Here’s (perhaps) the finale of David’s remarkable data diving: a full chart showing all makes and models sold from 1995 through 2008, with their rates of reported UA incidents to the NHTSA. To make the findings easier to interpret, David has adjusted all the results as a relationship to the same year average, rather than just the raw results. This really highlights those vehicles with higher than average rates of reported UA.
The table has been inserted full after the jump, as well as our commentary, but if you want to access the excel file in its entirety, it’s here.
This chart lets us directly compare any model/year, because it controls for the number of each model/year vehicle sold, and the number of years it has been on the road. (We want to control for the number of years on the road, because older cars would generate more complaints simply because they’ve been around longer, not necessarily because they’re more prone to UA.)
Here’s an example of how to read the chart, comparing the 1998 Audi A4 with the 1999 Audi A6.
- The 1998 A4 had 3 times as many UA incidents as the average 1998 vehicle.
- The 1999 A6 had 6 times as many UA incidents as the average 1999 vehicle.
- Therefore, we can say that the 1999 A6 is more than twice as likely to have a UA incident as a 1998 A4 (6x is twice as big as 3x).
- This comparison is valid, even though there were more A4s sold than A6s, and even though the A4s have been around for an extra year. These factors are controlled when calculating the numbers shown in the chart.
Some observations about Toyotas and other vehicles:
- Camrys are consistently worse than average for 2002-2005 model years. And the 2007 model has among the worst values for popular vehicles. But 2006 and 2008 Camrys are almost incident-free. The Lexus ES has the exact same pattern. So it appears that the recall (which covers 2007-2010 Camrys) does not target some of the most affected cars (2002-2005). Many of the cars which ARE recalled don’t have a significant UA problem (2008 and 2009–and 2009 has so few problems that it doesn’t even show up on the chart!).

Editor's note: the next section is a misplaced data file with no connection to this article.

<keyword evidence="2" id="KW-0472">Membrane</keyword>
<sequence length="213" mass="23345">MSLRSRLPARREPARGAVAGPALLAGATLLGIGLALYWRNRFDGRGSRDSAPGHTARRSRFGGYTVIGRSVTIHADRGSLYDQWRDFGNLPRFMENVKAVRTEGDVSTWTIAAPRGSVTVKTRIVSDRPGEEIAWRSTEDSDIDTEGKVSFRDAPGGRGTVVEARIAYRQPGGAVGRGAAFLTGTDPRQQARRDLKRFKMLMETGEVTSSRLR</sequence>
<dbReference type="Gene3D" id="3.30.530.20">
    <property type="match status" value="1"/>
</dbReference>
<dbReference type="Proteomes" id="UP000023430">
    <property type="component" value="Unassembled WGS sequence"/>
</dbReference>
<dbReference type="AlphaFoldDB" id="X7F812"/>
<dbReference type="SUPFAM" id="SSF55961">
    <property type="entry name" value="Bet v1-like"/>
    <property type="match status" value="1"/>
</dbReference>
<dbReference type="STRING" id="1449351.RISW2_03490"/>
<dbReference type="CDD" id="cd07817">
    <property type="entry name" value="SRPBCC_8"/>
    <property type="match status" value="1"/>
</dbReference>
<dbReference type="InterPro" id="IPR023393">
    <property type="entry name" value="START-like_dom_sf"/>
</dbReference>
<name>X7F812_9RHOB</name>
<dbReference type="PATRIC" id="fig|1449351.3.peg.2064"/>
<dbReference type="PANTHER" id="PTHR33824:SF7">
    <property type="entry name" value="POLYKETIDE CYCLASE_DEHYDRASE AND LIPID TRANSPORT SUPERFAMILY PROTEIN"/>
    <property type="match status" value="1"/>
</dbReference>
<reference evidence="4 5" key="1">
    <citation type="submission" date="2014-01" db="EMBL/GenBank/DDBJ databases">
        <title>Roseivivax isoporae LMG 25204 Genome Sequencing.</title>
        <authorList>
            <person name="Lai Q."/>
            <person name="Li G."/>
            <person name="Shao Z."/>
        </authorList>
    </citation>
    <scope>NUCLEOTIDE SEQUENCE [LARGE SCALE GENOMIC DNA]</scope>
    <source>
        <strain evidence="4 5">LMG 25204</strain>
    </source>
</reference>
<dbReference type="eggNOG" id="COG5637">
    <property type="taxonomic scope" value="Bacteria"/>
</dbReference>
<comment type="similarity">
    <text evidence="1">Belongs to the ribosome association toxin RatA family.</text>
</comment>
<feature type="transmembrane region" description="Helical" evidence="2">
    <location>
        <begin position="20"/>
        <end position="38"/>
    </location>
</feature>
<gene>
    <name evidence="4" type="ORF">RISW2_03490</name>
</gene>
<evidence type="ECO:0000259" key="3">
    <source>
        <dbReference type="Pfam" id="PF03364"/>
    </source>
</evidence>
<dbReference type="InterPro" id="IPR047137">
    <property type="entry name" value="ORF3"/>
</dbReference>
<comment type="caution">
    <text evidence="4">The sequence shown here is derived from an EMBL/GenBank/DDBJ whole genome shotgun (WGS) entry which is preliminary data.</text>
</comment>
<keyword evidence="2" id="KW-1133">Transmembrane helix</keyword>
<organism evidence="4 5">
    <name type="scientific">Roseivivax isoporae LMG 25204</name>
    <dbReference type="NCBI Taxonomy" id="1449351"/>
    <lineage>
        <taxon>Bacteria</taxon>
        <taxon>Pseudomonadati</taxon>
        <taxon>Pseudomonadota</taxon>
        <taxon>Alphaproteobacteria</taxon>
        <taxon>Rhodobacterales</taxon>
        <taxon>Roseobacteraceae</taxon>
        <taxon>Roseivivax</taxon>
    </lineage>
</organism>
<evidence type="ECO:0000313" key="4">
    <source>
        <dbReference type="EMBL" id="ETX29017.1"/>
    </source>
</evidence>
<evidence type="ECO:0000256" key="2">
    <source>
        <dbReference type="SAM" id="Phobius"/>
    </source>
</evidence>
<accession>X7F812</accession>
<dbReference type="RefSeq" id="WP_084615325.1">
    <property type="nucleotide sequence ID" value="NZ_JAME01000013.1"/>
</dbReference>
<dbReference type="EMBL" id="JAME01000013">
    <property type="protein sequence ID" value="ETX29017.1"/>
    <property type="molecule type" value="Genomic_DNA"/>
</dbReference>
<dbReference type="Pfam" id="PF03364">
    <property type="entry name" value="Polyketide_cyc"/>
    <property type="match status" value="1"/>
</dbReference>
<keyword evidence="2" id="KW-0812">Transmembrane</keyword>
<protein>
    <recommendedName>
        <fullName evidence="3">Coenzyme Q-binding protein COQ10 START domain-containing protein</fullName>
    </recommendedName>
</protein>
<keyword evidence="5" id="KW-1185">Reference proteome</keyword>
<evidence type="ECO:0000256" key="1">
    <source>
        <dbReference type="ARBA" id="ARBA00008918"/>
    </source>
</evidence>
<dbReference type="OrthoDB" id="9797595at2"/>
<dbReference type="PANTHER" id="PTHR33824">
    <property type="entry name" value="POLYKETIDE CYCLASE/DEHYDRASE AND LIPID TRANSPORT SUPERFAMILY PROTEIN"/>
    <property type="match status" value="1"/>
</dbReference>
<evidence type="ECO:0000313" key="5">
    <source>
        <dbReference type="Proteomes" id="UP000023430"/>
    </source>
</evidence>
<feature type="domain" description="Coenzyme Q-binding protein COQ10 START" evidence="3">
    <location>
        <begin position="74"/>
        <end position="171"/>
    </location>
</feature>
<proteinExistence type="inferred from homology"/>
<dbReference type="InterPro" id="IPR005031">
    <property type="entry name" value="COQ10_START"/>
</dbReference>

- Toyota has a problem across many of its vehicles, not just Camrys. It’s the only manufacturer where so many model lines have problems after 2002.
- General Motors and Honda are nearly immune to UA issues. GM’s success in preventing UA is surely meaningful, given that it’s a full-line manufacturer with models known to be preferred by older drivers.
- Fords were quite problematic until 2002. Cars from the 2003 or later model years are much less problematic.
- There are many other model/years with incident spikes (e.g,. Volvos and Jaguars), but these are generally much lower-volume vehicles. Since we don’t have much context about their UA history, it’s hard to say if the spikes are meaningful.
What seems to stand out is numerous incidents of higher than average UA rates for vehicles just after a new generation is introduced, or the opposite: a dramatic reduction of a high UA car after it is replaced. Some examples of that are:
Ford Expedition: drops off after new ’03 model. Chrysler minivans: spike in UA after new ’96 model introduced. Ford Focus: spike after new model introduced in 2000. Suzuki Grand Vitara/Verona high UA rates drop after new model introduced in ’06.
What is clear to both of us is that issues with pedal location, size and relationship to their surroundings may be a key factor in these changes. This warrants further inquiry.